U.S. flag

An official website of the United States government, Department of Justice.

NCJRS Virtual Library

The Virtual Library houses over 235,000 criminal justice resources, including all known OJP works.
Click here to search the NCJRS Virtual Library

Cyber Extortion Detection and Prevention: Extortion by Computer and Internet

NCJ Number
Fraud Magazine Volume: 20 Issue: 2 Dated: March/April 2006 Pages: 20-23,45,46
Nancy A. Pasternack CFE
Date Published
March 2006
6 pages
This article describes the nature and types of extortion attempts perpetrated through the Internet and suggests ways to counter them.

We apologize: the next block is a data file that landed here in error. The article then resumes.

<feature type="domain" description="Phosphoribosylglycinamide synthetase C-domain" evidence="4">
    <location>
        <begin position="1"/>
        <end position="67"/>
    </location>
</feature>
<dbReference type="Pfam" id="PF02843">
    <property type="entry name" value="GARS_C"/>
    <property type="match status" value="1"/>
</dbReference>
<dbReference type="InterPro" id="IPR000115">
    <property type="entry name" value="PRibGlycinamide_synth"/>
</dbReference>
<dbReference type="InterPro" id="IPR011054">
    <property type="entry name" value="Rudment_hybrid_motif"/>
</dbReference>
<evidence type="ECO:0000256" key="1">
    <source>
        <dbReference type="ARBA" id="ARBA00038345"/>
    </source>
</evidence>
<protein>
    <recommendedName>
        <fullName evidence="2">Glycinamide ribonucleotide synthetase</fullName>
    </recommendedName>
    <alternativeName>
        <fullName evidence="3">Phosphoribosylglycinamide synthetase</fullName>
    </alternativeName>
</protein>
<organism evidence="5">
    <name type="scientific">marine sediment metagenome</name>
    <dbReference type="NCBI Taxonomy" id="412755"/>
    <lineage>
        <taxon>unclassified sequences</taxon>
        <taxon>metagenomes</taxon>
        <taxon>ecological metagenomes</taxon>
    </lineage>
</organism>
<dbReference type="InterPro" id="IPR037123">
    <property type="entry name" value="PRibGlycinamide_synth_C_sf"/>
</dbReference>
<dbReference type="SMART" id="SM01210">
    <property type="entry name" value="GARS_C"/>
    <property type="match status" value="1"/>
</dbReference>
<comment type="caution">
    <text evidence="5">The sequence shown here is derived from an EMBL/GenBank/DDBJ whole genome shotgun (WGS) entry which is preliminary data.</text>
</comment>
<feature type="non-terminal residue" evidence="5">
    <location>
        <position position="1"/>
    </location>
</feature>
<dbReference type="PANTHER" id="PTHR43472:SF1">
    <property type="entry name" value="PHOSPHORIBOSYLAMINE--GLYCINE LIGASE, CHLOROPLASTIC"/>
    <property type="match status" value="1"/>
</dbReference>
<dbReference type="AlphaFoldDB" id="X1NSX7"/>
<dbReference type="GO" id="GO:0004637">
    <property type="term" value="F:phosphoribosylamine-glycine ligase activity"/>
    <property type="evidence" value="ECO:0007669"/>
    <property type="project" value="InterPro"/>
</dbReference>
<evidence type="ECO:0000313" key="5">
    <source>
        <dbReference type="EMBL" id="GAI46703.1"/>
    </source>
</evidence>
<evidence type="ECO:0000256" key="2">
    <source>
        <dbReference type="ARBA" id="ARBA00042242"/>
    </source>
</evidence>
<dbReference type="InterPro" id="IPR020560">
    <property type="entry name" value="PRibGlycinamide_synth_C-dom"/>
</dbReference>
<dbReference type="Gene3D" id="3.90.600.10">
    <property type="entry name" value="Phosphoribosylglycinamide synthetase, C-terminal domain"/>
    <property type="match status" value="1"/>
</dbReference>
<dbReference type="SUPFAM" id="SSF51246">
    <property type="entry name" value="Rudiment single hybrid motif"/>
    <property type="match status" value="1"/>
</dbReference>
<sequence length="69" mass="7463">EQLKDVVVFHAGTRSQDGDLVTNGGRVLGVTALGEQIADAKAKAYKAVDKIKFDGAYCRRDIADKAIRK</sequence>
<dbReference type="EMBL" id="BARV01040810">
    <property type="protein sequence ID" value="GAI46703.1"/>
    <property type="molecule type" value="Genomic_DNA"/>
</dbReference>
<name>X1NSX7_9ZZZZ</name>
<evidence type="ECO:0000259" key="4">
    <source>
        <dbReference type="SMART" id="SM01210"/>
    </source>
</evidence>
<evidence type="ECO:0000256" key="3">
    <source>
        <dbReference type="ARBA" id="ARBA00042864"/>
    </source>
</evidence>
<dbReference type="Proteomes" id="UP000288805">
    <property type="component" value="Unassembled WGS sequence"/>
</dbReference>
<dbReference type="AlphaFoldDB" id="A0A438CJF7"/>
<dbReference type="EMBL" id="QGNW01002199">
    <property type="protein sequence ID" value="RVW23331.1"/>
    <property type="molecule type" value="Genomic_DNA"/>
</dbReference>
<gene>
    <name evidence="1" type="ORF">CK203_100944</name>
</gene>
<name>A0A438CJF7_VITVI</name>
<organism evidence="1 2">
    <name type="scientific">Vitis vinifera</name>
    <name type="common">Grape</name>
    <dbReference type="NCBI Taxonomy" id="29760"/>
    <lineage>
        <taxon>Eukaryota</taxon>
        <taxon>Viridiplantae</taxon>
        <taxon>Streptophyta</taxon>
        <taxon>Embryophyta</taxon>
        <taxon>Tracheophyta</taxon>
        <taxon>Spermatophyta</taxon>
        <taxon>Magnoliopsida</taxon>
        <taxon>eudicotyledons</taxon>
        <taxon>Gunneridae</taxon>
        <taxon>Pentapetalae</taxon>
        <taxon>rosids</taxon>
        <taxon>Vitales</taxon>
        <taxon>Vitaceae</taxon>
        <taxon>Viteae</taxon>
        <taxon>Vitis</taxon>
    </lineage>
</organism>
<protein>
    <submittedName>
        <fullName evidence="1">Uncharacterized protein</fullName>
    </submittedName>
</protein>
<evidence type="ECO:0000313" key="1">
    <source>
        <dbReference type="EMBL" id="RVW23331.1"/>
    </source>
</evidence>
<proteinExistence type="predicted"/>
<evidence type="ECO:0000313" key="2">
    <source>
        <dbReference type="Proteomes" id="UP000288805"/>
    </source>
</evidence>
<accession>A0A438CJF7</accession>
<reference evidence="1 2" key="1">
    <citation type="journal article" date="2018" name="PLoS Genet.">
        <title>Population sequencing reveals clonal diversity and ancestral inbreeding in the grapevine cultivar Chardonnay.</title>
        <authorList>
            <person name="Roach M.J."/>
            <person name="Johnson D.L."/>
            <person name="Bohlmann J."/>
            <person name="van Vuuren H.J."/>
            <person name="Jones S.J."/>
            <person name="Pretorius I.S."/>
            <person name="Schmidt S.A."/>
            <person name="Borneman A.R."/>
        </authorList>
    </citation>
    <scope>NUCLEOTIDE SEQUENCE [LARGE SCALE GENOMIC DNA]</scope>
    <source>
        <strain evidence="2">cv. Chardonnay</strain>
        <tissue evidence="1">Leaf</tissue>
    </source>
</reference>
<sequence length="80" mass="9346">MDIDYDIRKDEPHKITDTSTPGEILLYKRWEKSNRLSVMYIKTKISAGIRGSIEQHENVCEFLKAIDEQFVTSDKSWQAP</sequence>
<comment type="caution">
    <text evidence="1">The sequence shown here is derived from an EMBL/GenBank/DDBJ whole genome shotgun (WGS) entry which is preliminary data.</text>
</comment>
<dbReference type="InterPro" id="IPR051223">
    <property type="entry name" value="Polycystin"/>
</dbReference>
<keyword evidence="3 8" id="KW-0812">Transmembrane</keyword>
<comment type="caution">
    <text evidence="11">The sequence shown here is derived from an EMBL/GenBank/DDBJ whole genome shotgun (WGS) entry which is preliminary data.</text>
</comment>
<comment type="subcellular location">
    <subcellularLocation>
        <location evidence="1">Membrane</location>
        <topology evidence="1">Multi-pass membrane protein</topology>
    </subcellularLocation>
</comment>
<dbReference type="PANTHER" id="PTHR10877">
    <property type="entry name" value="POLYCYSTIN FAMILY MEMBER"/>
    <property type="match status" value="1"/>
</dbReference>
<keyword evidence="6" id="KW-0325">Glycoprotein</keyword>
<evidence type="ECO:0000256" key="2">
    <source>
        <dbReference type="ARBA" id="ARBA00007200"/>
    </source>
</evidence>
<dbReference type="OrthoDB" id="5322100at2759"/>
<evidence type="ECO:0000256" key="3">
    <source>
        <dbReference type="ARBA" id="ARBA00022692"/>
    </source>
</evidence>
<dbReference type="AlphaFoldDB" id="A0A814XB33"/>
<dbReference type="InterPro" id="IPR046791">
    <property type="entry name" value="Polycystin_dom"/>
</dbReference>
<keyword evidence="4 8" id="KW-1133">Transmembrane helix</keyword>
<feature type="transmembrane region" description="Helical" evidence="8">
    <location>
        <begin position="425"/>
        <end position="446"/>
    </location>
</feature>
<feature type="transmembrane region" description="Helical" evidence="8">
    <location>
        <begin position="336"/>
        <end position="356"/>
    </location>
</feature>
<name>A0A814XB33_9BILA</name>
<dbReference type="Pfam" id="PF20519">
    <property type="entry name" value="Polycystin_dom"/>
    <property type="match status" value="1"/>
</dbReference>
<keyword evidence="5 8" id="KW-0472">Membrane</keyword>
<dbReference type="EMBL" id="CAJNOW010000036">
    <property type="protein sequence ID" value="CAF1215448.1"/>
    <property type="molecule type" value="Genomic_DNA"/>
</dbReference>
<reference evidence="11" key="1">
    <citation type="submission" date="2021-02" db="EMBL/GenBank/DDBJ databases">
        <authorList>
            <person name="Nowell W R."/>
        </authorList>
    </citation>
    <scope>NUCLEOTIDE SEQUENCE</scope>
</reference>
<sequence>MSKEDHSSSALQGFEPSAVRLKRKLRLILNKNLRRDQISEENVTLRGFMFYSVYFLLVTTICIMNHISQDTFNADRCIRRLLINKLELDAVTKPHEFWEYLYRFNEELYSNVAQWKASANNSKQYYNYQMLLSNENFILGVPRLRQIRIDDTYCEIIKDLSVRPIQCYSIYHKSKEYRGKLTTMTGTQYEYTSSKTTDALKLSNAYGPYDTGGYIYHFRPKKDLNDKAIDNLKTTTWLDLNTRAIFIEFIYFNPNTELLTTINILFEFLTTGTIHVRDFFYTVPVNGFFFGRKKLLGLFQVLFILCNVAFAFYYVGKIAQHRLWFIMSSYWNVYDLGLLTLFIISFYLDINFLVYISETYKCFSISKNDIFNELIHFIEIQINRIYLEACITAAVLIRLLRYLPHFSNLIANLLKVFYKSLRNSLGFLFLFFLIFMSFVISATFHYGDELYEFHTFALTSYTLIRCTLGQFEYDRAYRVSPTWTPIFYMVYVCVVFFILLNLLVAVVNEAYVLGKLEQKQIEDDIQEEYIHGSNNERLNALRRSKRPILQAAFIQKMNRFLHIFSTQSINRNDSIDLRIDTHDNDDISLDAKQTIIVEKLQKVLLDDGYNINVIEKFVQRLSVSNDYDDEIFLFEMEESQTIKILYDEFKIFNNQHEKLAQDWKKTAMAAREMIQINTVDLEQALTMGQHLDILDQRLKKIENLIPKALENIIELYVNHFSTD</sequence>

Extortion is the threatening of a person or entity into giving up something in exchange for not being harmed in some way. Cyber extortion modernizes this traditional crime by using the Internet and computers to fashion potential harms to targets unless the target meets the extortionist's demands. Types of Internet-based extortion schemes include the extortionist's intervention into a target's computer system to make real the threat of the theft or destruction of the target's data, defacement of the target's Web site, blocking the target's ability to communicate with customers or clients over the Internet, and placing illicit material on the target's Web site. The key feature of every extortion is the extortionist's ability to penetrate and manipulate the target's Internet-based computer system, which is an essential part of the target's business. The extortionist will typically request money from the target in exchange for not harming the target's Internet-based business. Identification and specialized software are the main techniques for detecting cyber crimes, including extortion. Before attempting to detect a cyber crime, however, an incident response plan should be developed. This plan should focus on preparation, detection, containment, eradication, recovery, and followup. This article describes the features of each of these components. In addition, before a loss occurs, organizations should review their current general insurance policies. Many will find that general commercial and liability coverage excludes cyber attacks; however, many insurers now offer cyber policies that cover cyber extortion, cyber terrorism, hacking, viruses, denial of service attacks, and malicious acts by employees. The article outlines the steps and variables to consider in estimating the losses incurred from a specific cyber attack for insurance purposes. In conclusion, the article advises that continuous security, risk, and education updates are required to keep an organization's risk at an acceptable level. 17 references